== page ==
Author Archives: Tino Selic

04 Communication

Create a small project that does the following:

  • Read at least two sensor values using Arduino. You can use any sensor you want to but they should be some other sensors than the ones we used in the class examples this week. They can also be two channels from the same sensor such as the X and Y of the accelerometer.
  • Print out the values using the Serial port in a way that you can separate the different values.
  • Create a small sketch using Processing or p5.js (or some other programming environment) to read the sensor values from the serial port. You can use the examples on this page as a starting point.
  • Map the sensor values to some parameters in your sketch. You can simply visualize the data in some way or create something more interesting and meaningful that is more connected to the interaction. Do something else than the example we created today.

I chose to work with the rotary dial mechanism and the idle switch of Matti’s red example telephone, because it is relevant for my final project. The idle switch is triggered when the handset is lifted or placed back on the telephone – basically like a simple button. For this reason I chose Arduino pin 2 to read its signal and added a 10k resistor to prevent a short circuit. The rotary-dial on the other hand was harder to figure out. Matti explained to me that the dial returns a number of pulse signals depending on the number dialled. He knew which wires were the correct ones to read the signal of his telephone’s dial (red and blue). To be sure we tested the signal with the multimeter. With the knowledge gained I connected the dial’s wires with the breadboard and I chose Arduino pin 9 to read its signal.

This video helped me a lot to understand the mechanism in detail and how to set up the code:https://www.youtube.com/watch?v=cZ2rHqBXO1s&ab_channel=PlayfulTechnology

In this process I learned how to use the bounce library that helps to prevent signal noise. The main idea of the code is to swich between two states: idle and dial. Idle is the state when the handset is placed on the telephone. Dial is the state when the handset is lifted and the user can dial in a number. By placing the handset back on the telephone (or by simply pressing the switch) the user can confirm the last dialled number. This number will be printed out in the console. I then set up a code in processing that communicates with the Arduino and visualizes the dialled number as a bigger graphic.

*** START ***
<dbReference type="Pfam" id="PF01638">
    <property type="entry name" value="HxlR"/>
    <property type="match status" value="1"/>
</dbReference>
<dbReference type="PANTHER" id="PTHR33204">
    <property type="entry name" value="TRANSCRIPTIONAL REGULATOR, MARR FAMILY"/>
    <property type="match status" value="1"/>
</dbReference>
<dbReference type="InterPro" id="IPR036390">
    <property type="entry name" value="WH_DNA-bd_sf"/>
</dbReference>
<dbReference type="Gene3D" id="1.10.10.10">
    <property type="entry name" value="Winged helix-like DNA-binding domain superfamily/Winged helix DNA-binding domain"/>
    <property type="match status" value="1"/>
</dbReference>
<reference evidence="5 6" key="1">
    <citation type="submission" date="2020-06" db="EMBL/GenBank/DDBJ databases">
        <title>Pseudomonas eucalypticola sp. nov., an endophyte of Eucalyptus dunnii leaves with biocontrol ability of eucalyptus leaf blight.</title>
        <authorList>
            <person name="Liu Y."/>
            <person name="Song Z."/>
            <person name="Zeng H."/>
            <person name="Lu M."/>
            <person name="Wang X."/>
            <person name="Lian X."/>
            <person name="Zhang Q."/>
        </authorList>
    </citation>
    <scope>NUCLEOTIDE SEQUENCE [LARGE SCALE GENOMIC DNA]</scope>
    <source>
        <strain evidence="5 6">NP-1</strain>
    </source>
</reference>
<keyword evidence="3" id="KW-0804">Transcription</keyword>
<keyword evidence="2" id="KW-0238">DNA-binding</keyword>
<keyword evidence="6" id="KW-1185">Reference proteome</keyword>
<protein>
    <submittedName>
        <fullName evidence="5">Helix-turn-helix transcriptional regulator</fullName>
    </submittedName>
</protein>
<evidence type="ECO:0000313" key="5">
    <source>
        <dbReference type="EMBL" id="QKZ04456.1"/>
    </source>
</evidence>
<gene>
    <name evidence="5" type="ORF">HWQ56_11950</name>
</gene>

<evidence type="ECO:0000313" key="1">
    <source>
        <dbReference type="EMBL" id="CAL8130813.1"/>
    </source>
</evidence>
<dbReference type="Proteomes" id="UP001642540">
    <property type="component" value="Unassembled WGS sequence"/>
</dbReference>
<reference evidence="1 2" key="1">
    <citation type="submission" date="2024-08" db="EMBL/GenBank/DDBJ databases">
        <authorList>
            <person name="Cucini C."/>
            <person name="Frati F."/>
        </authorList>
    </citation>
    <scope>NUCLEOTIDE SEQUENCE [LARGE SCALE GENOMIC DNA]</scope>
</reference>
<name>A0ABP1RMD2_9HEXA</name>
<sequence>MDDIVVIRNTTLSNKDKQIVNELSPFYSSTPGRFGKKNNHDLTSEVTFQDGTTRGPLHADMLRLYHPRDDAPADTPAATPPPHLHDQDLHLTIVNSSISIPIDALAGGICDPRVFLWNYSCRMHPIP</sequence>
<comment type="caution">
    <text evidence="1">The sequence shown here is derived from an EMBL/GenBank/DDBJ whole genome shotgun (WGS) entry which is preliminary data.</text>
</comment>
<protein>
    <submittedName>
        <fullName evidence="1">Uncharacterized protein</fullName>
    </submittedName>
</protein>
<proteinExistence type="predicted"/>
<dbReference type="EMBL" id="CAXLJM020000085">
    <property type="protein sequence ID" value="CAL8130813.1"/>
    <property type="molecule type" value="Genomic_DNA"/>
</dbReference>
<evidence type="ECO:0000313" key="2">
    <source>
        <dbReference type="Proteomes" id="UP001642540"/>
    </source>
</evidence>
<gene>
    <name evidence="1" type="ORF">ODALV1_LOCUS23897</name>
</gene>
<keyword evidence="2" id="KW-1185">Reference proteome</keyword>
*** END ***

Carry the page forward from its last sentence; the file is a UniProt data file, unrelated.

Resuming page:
I uploaded the first version of my code onto the Arduino but unfortunately nothing happened. I couldn’t fin the mistakes by myself, so I asked help from my fellow student Aditya (https://troublebydesign.com/). With his help I made changes of the order of things to happen in my Arduino code. Another try, another failure. Aditya then took a close look at my circuit and found that the idle switch was not properly connected. The red wire was supposed to be connected to the 5V power source coming from the Arduino, but instead I accidentally connected it to ground where I already had a connection – ergo: no current flow. After I fixed that, everything worked fine.

Arduino Code

// For handling software debouncing of mechanical switch contacts
#include <Bounce2.h>

// Pins
int idlePin = 2;  // Handset
int dialPin = 9;  // Rotary-dial

// States
int state = 0;

// How many pulses have been detected for the dialled digit
int pulseCount = 0;

// Bounce objects
Bounce idleSwitch = Bounce();
Bounce dialSwitch = Bounce();

void setup() {
  // Open the serial port
  Serial.begin(9600);
  // Declare pin inputs and attach debounce ojects
  pinMode(idlePin, INPUT);
  idleSwitch.attach(idlePin);
  idleSwitch.interval(5);
  pinMode(dialPin, INPUT);
  dialSwitch.attach(dialPin);
  dialSwitch.interval(5);
}

void loop() {
  // Read the current state of all switches
  idleSwitch.update();
  dialSwitch.update();

  switch (state) {
    // Idle
    case 0:
      if (idleSwitch.rose()) {
        state = 1;
      }
      break;

    // Dial
    case 1:
      if (dialSwitch.rose()) {
        pulseCount++;
        // The digit 0 has 10 pulses
        if (pulseCount == 10) {
          pulseCount = 0;
        }
      }
      break;
  }

  // If the handset is placed on the telephone, the telephone becomes idle (no matter when)
  if (idleSwitch.fell()) {
    Serial.println(pulseCount);
    state = 0;
    pulseCount = 0;
  }
}

Processing Code

import processing.serial.*;

Serial myPort;  // Create object from Serial class
String str;      // Data received from the serial port

void setup()
{
  size(500, 500);
  // Open whatever port is the one you're using.
  // Change the 0 in  Serial.list()[0] to the correct device
  printArray(Serial.list());
  String portName = Serial.list()[0];
  myPort = new Serial(this, portName, 9600);
}

void draw()
{
  if ( myPort.available() > 0) { // If data is available,
    str = myPort.readStringUntil('\n'); // read it and store it in str
    if (str != null) {
      println(str);
      myPort.clear();
      background(0);
      fill(255);
      textSize(400);
      textAlign(CENTER, CENTER);
      text(str, width/2, height);
    }
  }
}

02 Sensing the World

1. Find an interesting existing Alt+Ctrl Interface

Explore the archive from GDC, Shake That Button and beyond:

Find one interesting project/controller from there and write a short description of the project. Include a link to it and even embed a video to your site if there it is available. Why did you choose this? What caught your attention?

2. Come up with a concept for your own Alt+Ctrl Interface

  • Explore at least one sensor in more detail.
  • Think of different interactions and/or gestures that could be detected with the sensor you picked.